Without the legislature, without the governor, and without any form of public consultation, the attorney general of Massachusetts has today rewritten the state’s 1998 Gun Control Act.
In an edict sent out this morning, AG Maura Healey explained that the law no longer meant what it had meant since 1998, but instead would mean what she wanted it to mean. Writing in the Boston Globe, Healey outlined the changes:
The Massachusetts assault weapons ban mirrors the federal ban Congress allowed to expire in 2004. It prohibits the sale of specific weapons like the Colt AR-15 and AK-47 and explicitly bans “copies or duplicates” of those weapons. But gun manufacturers have taken it upon themselves to define what a “copy” or “duplicate” weapon is. They market “state compliant” copycat versions of their assault weapons to Massachusetts buyers. They sell guns without a flash suppressor or folding or telescoping stock, for example, small tweaks that do nothing to limit the lethalness of the weapon.
That will end now. On Wednesday, we are sending a directive to all gun manufacturers and dealers that makes clear that the sale of these copycat assault weapons is illegal in Massachusetts. With this directive, we will ensure we get the full protection intended when lawmakers enacted our assault weapons ban, not the watered-down version of those protections offered by gun manufacturers.
What does this mean in practice? Beats the hell out of me — and, apparently, of gun stores across Massachusetts, many of which have pulled all of the rifles from their shelves while they figure out what on earth just happened.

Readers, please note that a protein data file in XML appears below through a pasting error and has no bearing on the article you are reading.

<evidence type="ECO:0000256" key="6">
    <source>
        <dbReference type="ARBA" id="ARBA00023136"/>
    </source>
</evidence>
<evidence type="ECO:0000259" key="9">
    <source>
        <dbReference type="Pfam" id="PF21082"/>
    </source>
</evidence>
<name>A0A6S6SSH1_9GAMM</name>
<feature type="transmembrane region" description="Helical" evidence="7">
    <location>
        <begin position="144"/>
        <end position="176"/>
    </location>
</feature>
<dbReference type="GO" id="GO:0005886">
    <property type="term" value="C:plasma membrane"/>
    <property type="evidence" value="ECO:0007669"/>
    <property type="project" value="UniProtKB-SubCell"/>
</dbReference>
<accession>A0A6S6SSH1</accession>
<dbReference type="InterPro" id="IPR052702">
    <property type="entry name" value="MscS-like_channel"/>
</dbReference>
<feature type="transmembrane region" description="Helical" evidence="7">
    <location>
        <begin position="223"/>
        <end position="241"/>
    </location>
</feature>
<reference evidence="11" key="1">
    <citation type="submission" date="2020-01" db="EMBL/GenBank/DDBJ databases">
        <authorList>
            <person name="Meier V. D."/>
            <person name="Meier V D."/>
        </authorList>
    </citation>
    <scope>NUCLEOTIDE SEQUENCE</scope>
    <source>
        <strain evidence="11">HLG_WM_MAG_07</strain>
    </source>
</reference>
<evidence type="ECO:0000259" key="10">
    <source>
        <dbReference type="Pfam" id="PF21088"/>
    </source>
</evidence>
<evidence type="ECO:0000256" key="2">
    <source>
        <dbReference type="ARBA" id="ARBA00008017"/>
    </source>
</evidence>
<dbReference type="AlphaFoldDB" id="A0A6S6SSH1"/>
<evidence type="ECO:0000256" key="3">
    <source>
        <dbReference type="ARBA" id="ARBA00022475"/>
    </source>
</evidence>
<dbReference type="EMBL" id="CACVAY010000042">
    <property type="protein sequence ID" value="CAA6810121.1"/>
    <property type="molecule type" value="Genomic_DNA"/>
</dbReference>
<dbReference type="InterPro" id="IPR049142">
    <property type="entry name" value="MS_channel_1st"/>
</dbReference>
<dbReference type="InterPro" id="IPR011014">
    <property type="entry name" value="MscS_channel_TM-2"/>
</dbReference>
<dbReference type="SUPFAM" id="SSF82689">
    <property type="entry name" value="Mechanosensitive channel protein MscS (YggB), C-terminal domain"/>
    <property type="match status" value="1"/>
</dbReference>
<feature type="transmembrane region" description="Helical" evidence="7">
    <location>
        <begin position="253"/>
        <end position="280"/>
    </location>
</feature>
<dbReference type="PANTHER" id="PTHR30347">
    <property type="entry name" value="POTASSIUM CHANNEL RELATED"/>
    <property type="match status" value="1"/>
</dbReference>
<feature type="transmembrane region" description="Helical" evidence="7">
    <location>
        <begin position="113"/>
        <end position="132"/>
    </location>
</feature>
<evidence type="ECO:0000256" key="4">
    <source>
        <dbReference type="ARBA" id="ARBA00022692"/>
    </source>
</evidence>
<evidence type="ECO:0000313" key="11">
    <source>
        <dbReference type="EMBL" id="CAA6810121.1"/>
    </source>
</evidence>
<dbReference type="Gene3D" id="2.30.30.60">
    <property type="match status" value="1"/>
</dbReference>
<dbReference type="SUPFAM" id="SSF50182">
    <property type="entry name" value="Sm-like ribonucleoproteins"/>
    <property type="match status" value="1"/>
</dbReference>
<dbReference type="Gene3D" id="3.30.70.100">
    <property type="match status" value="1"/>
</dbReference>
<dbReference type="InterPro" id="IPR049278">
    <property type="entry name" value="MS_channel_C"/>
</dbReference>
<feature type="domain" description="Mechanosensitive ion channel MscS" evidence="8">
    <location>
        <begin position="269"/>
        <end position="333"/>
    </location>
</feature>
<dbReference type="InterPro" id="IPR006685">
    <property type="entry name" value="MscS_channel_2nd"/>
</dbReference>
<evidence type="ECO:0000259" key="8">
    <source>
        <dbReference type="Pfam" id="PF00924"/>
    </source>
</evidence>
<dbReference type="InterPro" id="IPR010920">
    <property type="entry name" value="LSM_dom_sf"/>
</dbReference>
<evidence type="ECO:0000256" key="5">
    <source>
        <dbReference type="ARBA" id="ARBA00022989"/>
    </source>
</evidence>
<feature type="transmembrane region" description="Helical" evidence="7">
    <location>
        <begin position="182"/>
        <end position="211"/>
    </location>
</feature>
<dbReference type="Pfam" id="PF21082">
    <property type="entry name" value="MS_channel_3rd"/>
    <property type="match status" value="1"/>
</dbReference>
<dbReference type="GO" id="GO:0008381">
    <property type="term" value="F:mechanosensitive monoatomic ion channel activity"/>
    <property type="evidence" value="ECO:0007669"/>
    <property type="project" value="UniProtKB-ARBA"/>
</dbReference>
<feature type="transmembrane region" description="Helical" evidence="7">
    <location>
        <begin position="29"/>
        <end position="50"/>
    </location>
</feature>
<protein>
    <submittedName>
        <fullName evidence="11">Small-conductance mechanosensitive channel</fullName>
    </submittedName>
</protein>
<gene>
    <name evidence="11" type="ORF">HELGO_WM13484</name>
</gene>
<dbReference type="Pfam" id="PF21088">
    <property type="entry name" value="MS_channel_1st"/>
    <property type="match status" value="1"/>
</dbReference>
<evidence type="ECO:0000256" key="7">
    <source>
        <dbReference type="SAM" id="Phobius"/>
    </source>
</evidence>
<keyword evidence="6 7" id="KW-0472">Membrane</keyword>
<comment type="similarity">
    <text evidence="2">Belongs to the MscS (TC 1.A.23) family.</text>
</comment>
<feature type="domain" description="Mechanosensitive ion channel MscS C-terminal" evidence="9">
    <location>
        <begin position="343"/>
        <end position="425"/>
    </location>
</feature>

At best — well, “best” — Healey’s measure could mean that any gun that is named on the state’s banned list can never, ever be sold, irrespective of whether it has the cosmetic features for which it was prohibited in the first place. In other words, it could mean that all AR-15s that have been modified to comport with Massachusetts law are now illegal purely because they are AR-15s. (This scenario would be especially odd given that Healey concedes that there is no good reason to ban accessories, and therefore raises the question of why the state did so in the first instance.)
At worst, this could be an extremely ham-fisted attempt to outlaw all semi-automatic weapons in the state, in flagrant violation of D.C. v Heller’s explicit “common use” standard. If you read Healey’s Globe article closely, you’ll see her confirm that “if a gun’s operating system is essentially the same as that of a banned weapon, or if the gun has components that are interchangeable with those of a banned weapon, it’s a ‘copy’ or ‘duplicate,’ and it is illegal.” Well, if taken literally, that would cover pretty much every modern firearm in existence, as all Healey would have to do is point to similarities between a weapon she wants to ban and a weapon named on the state’s banned list and, hey presto!, no guns at all can be sold in Massachusetts.
Or it could be something in between: That is, the law could now mean whatever the incumbent attorney general happens to think that it should mean.
Leaving aside how utterly stupid it is for governments to categorize and to prohibit weapons in this manner; ignoring for now that Massachusetts’s strictest-in-the-nation gun-control laws have coincided with an increase in gun crime, against the national trend; and averting our eyes from the fact that Healey is responding to a non-problem (there were literally no murderscommitted with rifles in her state last year), that the millions of people who live in Massachusetts are allowing their rights to be regulated on-the-fly by a single ill-informed official is utterly astonishing. In order to avoid the confusion and the caprice that this sort of behavior inevitably yields, I propose a better means of regulating the behavior of the citizenry henceforth: We could call it “the law,” and we could demand that it be written by “legislators” and subject to the strictures of a “constitution.” Crazy, I know.